Nightmares. Dark Secrets. Premonitions of Death.
Welcome to Stacey’s World!
It begins with the dreams. White lilies, the death flower. Being chased through the woods, knowing she cannot outrun her pursuer forever. Visits from the spirit of a girl who was murdered. Threats and taunts from an unseen assailant.
But that’s only the start. When the dreams begin to spill over into Stacey’s waking life, that’s when the nightmare really begins.
Stacey’s junior year at boarding school isn’t easy. She’s not the most popular girl at school, or the smartest, or the prettiest. She’s got a crush on her best friend’s boyfriend, and an even darker secret that threatens to ruin her friendships for good. And now she’s having nightmares again. Not just any nightmares – these dreams are too real to ignore, like she did three years ago. The last time she ignored them, a little girl died.
This time they’re about Drea, her best friend who’s become the target of one seriously psycho stalker. It started with weird e-mails and freaky phone calls. Now someone’s leaving Drea white lilies – the same death lilies that have been showing up in Stacey’s dreams. Everybody thinks it’s just a twisted game . . . until another girl at school is brutally murdered. There are no witnesses. Worst of all, no one has a perfect alibi.
With everyone as a potential suspect, Stacey turns to the one secret weapon she can trust – the folk magic taught to her by her grandmother. Will Stacey’s magic be strong enough to expose the true killer, or will the killer make her darkest nightmares come true?
I first read Blue is for Nightmares shortly after it was published. I was in middle school at the time, and I remember really enjoying the entire series – including the graphic novel that everyone seemed to dislike. Apparently reading tastes can drastically change in ten years, as this book quickly taught me.
Blue is for Nightmares is like one of those 80s slasher films: more suspense than substance. The story itself kept my attention well enough, but Stolarz’s desire to create a creepy, mystery-filled plot caused equally important things, like character development, to fall by the wayside.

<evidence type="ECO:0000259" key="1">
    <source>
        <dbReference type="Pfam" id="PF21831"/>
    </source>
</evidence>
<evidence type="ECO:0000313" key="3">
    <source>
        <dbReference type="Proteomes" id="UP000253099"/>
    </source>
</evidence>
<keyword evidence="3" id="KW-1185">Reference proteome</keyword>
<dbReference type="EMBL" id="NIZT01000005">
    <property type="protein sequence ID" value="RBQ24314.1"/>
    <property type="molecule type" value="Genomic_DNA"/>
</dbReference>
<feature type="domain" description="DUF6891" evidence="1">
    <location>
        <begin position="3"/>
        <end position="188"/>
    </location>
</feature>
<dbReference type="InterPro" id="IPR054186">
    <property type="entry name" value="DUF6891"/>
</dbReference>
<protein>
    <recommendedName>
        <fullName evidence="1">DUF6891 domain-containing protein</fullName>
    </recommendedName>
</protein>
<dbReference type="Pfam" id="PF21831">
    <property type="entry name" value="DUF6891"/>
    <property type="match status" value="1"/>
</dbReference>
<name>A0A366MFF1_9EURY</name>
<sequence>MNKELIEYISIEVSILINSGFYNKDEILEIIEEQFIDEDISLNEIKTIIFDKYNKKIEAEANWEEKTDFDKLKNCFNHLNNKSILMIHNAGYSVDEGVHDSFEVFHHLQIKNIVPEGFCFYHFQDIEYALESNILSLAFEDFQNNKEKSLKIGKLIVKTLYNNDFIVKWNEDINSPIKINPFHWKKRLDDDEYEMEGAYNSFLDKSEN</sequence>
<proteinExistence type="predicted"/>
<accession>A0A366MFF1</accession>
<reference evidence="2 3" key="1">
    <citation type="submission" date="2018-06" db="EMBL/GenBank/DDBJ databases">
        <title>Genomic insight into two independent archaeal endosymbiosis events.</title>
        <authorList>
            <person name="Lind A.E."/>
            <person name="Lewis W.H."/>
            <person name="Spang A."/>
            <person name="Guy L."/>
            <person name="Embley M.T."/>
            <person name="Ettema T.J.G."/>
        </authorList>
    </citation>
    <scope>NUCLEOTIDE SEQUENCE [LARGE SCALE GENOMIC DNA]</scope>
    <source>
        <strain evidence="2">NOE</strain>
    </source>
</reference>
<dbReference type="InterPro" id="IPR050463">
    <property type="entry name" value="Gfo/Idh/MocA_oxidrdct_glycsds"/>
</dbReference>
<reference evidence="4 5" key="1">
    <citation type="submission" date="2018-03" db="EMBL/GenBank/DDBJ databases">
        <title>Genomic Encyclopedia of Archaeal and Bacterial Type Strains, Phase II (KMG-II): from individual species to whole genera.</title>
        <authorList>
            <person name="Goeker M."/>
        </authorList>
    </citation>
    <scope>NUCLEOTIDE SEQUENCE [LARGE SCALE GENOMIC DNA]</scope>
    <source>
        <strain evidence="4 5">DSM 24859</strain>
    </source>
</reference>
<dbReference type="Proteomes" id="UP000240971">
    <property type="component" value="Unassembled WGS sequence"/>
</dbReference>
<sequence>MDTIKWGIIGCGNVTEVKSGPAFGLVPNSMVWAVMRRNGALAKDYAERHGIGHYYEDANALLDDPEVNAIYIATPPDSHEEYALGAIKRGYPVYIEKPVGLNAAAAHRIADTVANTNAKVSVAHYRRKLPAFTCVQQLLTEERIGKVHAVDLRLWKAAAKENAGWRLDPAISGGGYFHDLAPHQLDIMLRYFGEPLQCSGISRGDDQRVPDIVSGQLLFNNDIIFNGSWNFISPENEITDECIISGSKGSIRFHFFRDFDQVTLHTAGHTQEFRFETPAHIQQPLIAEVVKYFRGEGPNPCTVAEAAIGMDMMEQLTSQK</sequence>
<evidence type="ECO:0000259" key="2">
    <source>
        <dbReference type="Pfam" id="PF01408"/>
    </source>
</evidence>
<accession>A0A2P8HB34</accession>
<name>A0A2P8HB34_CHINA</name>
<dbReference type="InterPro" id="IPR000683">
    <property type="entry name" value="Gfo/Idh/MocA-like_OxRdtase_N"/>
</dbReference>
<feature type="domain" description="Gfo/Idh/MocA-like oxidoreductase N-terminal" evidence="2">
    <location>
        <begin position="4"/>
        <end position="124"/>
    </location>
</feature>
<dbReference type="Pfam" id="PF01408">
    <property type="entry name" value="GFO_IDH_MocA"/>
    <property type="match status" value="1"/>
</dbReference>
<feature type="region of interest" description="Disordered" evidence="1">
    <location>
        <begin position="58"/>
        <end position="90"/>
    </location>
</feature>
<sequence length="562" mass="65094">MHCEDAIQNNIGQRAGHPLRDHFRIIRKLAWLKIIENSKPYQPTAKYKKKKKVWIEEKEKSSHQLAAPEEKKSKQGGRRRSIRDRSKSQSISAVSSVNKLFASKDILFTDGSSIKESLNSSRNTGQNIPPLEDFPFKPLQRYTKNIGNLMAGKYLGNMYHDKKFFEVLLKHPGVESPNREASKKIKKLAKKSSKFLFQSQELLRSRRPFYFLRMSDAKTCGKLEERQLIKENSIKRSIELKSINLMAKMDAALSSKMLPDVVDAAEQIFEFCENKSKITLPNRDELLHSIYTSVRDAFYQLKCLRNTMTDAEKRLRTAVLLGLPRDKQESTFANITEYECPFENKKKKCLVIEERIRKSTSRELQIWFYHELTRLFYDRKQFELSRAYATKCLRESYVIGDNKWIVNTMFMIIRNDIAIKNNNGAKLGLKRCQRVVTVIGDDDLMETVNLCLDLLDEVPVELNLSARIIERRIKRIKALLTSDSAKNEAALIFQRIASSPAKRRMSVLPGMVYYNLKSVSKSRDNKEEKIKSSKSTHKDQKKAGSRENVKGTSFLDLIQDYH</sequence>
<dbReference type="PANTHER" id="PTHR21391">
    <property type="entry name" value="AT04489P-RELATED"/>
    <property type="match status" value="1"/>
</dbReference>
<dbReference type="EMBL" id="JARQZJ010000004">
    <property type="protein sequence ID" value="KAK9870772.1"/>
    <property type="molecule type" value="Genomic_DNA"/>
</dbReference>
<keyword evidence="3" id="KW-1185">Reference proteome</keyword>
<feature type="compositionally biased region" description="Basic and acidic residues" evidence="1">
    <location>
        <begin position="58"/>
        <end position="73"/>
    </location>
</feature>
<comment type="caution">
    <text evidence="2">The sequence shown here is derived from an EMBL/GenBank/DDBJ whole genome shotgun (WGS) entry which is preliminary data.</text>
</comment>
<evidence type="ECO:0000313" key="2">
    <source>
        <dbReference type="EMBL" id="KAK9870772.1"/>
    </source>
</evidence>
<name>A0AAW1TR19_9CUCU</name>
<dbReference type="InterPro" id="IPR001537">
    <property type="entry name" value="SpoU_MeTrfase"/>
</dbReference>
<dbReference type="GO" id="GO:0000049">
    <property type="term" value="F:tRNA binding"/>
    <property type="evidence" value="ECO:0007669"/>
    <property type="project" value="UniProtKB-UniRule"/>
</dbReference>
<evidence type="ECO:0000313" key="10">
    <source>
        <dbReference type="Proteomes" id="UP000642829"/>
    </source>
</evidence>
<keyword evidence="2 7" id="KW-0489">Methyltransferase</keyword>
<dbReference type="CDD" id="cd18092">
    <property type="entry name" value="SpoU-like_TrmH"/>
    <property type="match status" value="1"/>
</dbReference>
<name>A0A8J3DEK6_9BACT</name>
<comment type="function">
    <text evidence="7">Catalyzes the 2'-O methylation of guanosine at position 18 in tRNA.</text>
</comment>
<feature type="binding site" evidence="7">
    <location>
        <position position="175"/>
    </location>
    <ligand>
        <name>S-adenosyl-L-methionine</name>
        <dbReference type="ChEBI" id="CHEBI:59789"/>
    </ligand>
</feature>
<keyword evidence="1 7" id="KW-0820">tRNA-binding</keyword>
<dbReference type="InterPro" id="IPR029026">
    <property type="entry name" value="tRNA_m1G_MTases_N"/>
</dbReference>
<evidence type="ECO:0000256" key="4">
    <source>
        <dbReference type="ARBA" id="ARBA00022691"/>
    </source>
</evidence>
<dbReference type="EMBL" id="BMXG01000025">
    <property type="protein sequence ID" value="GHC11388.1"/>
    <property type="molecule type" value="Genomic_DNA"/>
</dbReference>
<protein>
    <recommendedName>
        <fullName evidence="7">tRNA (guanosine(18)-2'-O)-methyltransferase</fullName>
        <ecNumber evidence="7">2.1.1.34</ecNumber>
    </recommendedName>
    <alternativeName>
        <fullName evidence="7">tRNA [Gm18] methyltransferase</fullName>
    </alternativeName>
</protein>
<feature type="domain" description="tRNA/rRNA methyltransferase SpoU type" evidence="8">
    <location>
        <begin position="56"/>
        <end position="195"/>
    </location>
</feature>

I didn’t really care much what happened to the characters because they didn’t feel real; they were flat, undeveloped, and most were rather unlikable. Stacey herself was interesting only because of her nightmares and spells. Drea, her roommate, was the bitchy, popular girl who felt entitled to everything (and everyone). She was so selfish and petty that there were moments when I found myself wondering why Stacey would bother working so hard to save her, let alone consider her a best friend. Amber and P.J. seemed only to be there for comic relief, and there were times when even that was cringe-worthy. Stacey’s love interest, Chad, was completely forgettable, and her interest in him seemed superficial at best.
The witchcraft itself was really interesting to read about. Stacey’s brand of magic used items that you would have around at home: candles, potatoes, playing cards. They’re something that you could easily do at home given the amount of detail that they were described in, and are used for clarity and emotional strength as opposed to the Harry Potter spells that come to mind at the sight of the word “magic.” These spells don’t always work, but that adds to the realistic nature of the story.
Stacey’s nightmares were probably my favourite part of the story (as bad as that may sound). They provided just the right level of tension, which made up for the fact that the identity of the stalker wasn’t much of a mystery. It was neat to see how these nightmares unfolded during her waking hours, though the many references to Stacey’s bed wetting were a bit overdone; while it did factor into the big reveal in an unexpected way, there were only so many times I could read about it.
Overall, Blue is for Nightmares was a disappointing reread. I’m not sure if I’ve become a more critical reader as I’ve aged or what, but it definitely wasn’t as enjoyable as I remembered.
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